A lot of that bad behavior, in my opinion, stems from America's politicians trying to negotiate America's identity crisis. That is the single most difficult situation for me to watch from afar. It's like once I left America and turned around to view it from the other side of the Atlantic, all of its' political nuances drained away and the nation became one entity; my understanding of it as a union of 50 disparate states, each with its own individual personality and culture, got pushed to the back of my brain and I realized that my personal tolerance and rationalization of "Northern industrial attitudes" and "Midwestern values" and every other political persona that struggles for dominance in America is an insular characteristic of all Americans.
Of course other countries, western European or not, have broadly ranging political views; even Canada has one province that repeatedly demands to secede. But no country has such divided politics, especially along religious, financial, and social issue lines. Europeans are shocked by the US map that shows blue coasts and a solid red interior. They don't quite comprehend the roots of the chasm that splits an Easterner from a Midwesterner. I think much of their confusion can be explained by the traditional 2-party system to which the US clings; in much of Europe, multi-party coalition governments represent a range of views and stances on myriad issues important throughout each nation. The American 2-party system forces politicians to shoe-horn themselves into party structures that are either out-of-date, too vague, or too corrupt for voters to take them seriously. A politician shouldn't apologize for being overtly liberal, or for being radically conservative. The nation is too large and too complex for only two parties to represent it; if countries as big as New York state have support several parties to represent all of the political views of its citizenry, why can't America?
America's superiority complex about its own system of government is a perfect example of its role as little sibling. From this side of the Atlantic, American pride in its system of government feels like an immature boast: only American democracy is real democracy, while European democracies are bloated, paternalistic, intrusive, and lacking in real participation from the citizenry. Yet we all know that the Electoral College itself is a barrier to full American participation in government, and I can't tell you how many times I've stumbled through a botched explanation of how it works. As one reads newspapers and watches television news programs documenting the antics of the US Congress, though, American democracy looks like a 2-ring circus.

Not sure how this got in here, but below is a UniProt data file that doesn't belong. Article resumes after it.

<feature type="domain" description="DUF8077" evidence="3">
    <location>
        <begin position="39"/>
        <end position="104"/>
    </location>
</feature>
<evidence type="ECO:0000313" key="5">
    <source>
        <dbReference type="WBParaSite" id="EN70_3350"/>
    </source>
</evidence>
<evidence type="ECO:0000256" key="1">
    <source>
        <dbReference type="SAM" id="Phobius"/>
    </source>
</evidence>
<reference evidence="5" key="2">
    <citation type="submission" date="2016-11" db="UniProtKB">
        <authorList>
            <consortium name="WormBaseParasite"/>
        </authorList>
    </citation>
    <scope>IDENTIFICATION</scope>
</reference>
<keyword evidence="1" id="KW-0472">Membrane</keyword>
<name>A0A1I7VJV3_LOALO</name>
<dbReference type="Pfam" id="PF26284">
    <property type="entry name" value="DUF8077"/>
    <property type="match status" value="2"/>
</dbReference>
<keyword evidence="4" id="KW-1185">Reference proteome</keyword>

In the end, living in a foreign country both exposes a person to a new culture and reveals truths about one's home country. It can be hard having to defend the US to critics and those who don't believe in the founding tenets of the nation. But I've also rediscovered my pride in my homeland. Currently the BBC is airing a 6-part series where comedian and savant Stephen Fry visits all 50 states in a black cab. His thoughtful commentary and analysis, voiced over beautiful images of the vast American landscapes and cityscapes, brings tears to my eyes every time, and I'm so proud for it to be the place I came from. The series is reminding me of all the wonderful things about America – its grandeur, its quirkiness, its patchwork of people and opinions. Most of all, the people that Stephen Fry is interviewing are amazing examples of the possibilities that exist in America if you have the desire to grab them.
I think that one of the reasons why Europeans are so excited about Obama is that finally he DOES represent the good parts of America. He shows the world that maybe America is ready to stand up straighter, stop fighting itself, and present itself as a unified nation, perhaps even acting its age.